2. Because the certificate is self signed, you will get a nastygram from your browser telling you that you are kicking puppies. Just click through anything that looks like “trust me, I’m a developer”. (Don’t do this if you’re visiting an important site like your bank or email, then you’ll be in a world of hurt).

Press CTRL+C to stop running the app.

Let’s Look at the Code

If you allowed Visual Studio Code to add itself to the path during install time, you can do this:

code .

Otherwise, you’ll have to do some clicking and open up the folder in Visual Studio Code.

When you first launch, if you don’t have any extensions installed, head over to the left side and pick up a few of the recommended ones. You’ll need these are minimum:

We’ll add a few more as we go through these posts.

This is a good starting point, so stage all the file and do a git commit in your favorite method. It should be around 32 files. If you’re seeing a ton more, then you may have missed creating the top level .gitignore file step above.

Visual Studio Code File View

The project folder at the root is the C# part of the site while the ClientApp directory is the React part of the site. When the project is compiled using dotnet build, it will build both parts and run them together by chaining to the npm tool.

We have a problem here, the React project structure is a bit old and doesn’t follow the latest create-react-app template. I want to start clean (since this is a green field application) and also use yarn instad of npm because it tends to run faster. From your solution folder, run these commands:

npm install -g create-react-app yarn
create-react-app new-clientapp

Now, we’re going to do some surgery.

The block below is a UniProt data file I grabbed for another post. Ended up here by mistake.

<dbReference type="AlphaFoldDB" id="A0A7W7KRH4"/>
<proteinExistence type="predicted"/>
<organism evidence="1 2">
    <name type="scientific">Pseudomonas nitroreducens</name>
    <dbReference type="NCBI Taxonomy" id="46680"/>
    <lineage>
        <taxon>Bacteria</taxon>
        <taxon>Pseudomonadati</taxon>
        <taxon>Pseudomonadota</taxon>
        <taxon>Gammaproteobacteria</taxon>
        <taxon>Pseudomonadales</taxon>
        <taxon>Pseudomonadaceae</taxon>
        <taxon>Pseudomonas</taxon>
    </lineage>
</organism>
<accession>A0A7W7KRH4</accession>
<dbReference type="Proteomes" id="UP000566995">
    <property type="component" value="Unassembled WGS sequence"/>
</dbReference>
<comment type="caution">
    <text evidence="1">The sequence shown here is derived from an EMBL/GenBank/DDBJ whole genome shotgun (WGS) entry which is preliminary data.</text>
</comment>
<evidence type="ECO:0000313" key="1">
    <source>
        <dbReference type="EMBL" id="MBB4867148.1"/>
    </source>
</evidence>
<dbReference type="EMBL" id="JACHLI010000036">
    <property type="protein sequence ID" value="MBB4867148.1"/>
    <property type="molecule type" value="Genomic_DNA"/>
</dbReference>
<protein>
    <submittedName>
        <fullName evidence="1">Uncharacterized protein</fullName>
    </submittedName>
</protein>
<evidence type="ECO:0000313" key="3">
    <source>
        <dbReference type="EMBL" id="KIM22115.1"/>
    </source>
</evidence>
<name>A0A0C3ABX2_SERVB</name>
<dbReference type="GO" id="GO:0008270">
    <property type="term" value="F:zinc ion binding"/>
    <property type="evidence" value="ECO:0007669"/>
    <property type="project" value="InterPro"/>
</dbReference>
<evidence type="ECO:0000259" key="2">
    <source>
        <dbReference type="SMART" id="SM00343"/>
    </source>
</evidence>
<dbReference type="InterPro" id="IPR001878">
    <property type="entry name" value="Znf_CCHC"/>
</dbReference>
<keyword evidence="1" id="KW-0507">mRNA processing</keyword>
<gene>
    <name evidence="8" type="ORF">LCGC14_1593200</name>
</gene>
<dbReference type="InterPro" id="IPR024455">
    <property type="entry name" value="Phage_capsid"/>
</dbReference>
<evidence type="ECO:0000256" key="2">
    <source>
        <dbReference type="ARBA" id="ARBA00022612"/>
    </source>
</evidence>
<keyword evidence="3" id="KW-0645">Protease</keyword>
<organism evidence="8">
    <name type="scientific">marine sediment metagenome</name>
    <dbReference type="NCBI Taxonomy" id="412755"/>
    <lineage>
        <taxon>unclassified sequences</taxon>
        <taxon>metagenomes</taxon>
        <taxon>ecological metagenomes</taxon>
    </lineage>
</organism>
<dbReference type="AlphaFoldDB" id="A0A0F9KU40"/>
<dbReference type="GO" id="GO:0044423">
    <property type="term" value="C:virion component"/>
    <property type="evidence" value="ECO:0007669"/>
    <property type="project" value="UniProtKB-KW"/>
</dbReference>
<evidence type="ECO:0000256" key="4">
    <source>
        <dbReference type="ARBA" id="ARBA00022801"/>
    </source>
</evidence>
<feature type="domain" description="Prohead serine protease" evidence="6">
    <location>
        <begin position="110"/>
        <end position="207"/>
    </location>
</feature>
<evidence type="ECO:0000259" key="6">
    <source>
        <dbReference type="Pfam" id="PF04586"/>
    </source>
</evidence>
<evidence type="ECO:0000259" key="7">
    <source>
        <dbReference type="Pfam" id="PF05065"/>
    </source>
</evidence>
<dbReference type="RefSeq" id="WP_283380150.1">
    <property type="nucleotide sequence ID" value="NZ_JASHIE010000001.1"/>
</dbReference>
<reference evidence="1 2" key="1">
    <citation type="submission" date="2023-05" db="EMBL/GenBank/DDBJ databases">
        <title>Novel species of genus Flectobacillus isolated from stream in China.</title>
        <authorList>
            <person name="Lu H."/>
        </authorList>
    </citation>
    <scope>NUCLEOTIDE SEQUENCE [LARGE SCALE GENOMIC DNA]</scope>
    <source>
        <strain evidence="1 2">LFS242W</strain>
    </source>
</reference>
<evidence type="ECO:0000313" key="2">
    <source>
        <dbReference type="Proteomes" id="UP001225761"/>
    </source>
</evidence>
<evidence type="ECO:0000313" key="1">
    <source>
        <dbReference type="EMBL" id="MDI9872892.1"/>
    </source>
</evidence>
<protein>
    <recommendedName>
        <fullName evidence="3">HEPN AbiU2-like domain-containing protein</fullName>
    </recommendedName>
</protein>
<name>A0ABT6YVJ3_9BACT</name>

1. Delete the Directory/ClientApp/node_modules folder (hold SHIFT before you right click on the folder to allow you to delete bypassing the recycle bin or trash can)
  2. Delete the new-clientapp/node_modules folder
  3. Copy new-clientapp/package.json and new-clientapp/yarn.lock files into the Directory/ClientApp folder (overwriting package.json)
  4. Delete Directory/ClientApp/package-lock.json
  5. Delete the entire new-clientapp directory (we don’t need it anymore)

The end effect is that we got a new package.json and yarn.lock that will be used to build the new project structure.

cd Directory/ClientApp
yarn install
yarn add bootstrap reactstrap react-router-dom react-router-bootstrap

This should get your application back to where it needs to be. Make one last edit to package.json and change the "name" value from "new-clientapp" to "directory", and save your changes.

Next, we’ll need to edit the .csproj file to use yarn instead of npm to run everything. Open the Directory.csproj file, and find the two lines that reference npm and change npm to yarn. Save your changes, and jump back to a terminal.

cd ../..
# you should be back in the solution root now
dotnet build
dotnet run -p Directory

The application will build and run and you can access it on https://localhost:5001/ again and verify that everything still runs and looks sensible.


File changes from old React to new React

In the end, only a few things got truly changed. The rest remained the same for now.

If you want to see the result, here it is: As more is added, then master will get upgraded, but at least this branch will remain constant as a reminder.

Today I Learned

.NET Core 3.0 has a nice default template for React, but still needs some tender loving upgrade care before we start really using it.

.NET Core’s build system (msbuild) lets you chain to a JavaScript build system (npm or yarn) to pull everything together and run it from one place.

Visual Studio Code is nice and lightweight, but I need to learn some more keyboard shortcuts to boost my productivity even further.